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The power of empathy in your marketing

marketing strategy

Written by Tiz Porreca, Founder & Director of Amongst Marketing

To connect with your customers and make an impact with your marketing, it's important to step into their shoes and empathise with their thoughts, feelings, and experiences. By understanding your customers' perspective, you will gain valuable insight into what matters to them, their worries, aspirations, and the influences that shape their decisions.

Let’s explore the essential questions to ask yourself when looking for a clearer picture of your audience and how to tailor your marketing approach.

What are they thinking and feeling?

To effectively market to your customers, it's important to understand what they are thinking and feeling. This will make it easier to align your messaging to connect with their core values, beliefs, and emotions.

Think about what matters to them, their worries, and their aspirations. What are their pain points, fears, and obstacles? Equally important, what are their gains, wants, needs, goals, and measures of success?

Examples (but you can be specific to your customers):

  • "I'm confused about what to do."
  • "This is really annoying."
  • "Am I dumb for not understanding this?"

What are they hearing?

Your customers will get information from so many different sources, including their peers, friends, and family, different social platforms, and media. Take the time to pinpoint what messages or opinions they might be hearing.

By understanding these external influences on their decision-making process, you can tailor your marketing to address misconceptions or leverage positive word-of-mouth referrals.

Examples (but you can be specific to your customers):

  • Other people's experiences - some good and some bad
  • Experts with conflicting advice
  • Information overload across platforms

What do they see?

Visual cues play a significant role in shaping customers' perceptions. Think about what your customers see in the marketplace and their environment. Are there any trends or patterns that catch their attention? Pay attention to what others are doing—both competitors and influential figures within their social circles. You may also consider the media they consume, and what they watch and read.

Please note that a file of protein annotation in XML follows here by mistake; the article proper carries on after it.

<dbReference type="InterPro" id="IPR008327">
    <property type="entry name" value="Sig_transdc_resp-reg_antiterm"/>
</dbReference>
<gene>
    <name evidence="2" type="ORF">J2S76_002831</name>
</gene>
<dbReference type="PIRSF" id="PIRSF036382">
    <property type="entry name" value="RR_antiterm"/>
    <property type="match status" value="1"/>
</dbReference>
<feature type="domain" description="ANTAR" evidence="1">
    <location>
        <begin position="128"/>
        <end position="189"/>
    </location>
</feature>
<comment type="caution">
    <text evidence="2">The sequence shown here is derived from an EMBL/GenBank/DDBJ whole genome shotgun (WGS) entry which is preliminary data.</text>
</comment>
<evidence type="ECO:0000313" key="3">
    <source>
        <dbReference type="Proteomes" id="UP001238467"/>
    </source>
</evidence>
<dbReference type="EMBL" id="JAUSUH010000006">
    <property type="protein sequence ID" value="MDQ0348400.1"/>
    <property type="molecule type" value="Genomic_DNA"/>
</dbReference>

When you understand these visual cues will be able to position your brand and offerings more effectively.

Examples (but you can be specific to your customers):

  • People who have achieved social and financial success
  • Lots of online articles and TV news
  • Their work culture changing

What are they saying and doing?

Your customer's words and actions will give you valuable insights into their desires, concerns, and behaviours. Observe what they say to others and in public. Can you pick any recurring themes or phrases that show their preferences or pain points? You could look at their reviews or social media posts to get valuable feedback and opinions.

Observing how your customers behave can be key as actions speak louder than words. Analysing their behaviour can unveil trends, preferences, and areas where your marketing can make a significant impact.

Examples (but you can be specific to your customers):

  • Refreshing the page several times
  • Shopping around to compare prices
  • Saying they want more information

Applying empathy in marketing

Asking yourself these questions will help you to connect with your customers from a more powerful place with your marketing. Once you have collected all the insights into your customers' thoughts, feelings, perceptions, and actions, you can apply that knowledge to your marketing.

Craft your messages to directly address their pain points, fears, and obstacles, positioning your product or service as a solution. It will be easier to highlight the gains your customers can achieve by aligning your offerings with their wants, needs, goals, and measures of success. You will be able to use language, imagery, and storytelling that resonates with their values and emotions, so they can connect with your brand on a deeper level.

Remember, empathising with your customers is not a one-time effort—it is an ongoing process that requires constant listening, learning, and adaptation to stay ahead of their evolving needs and expectations.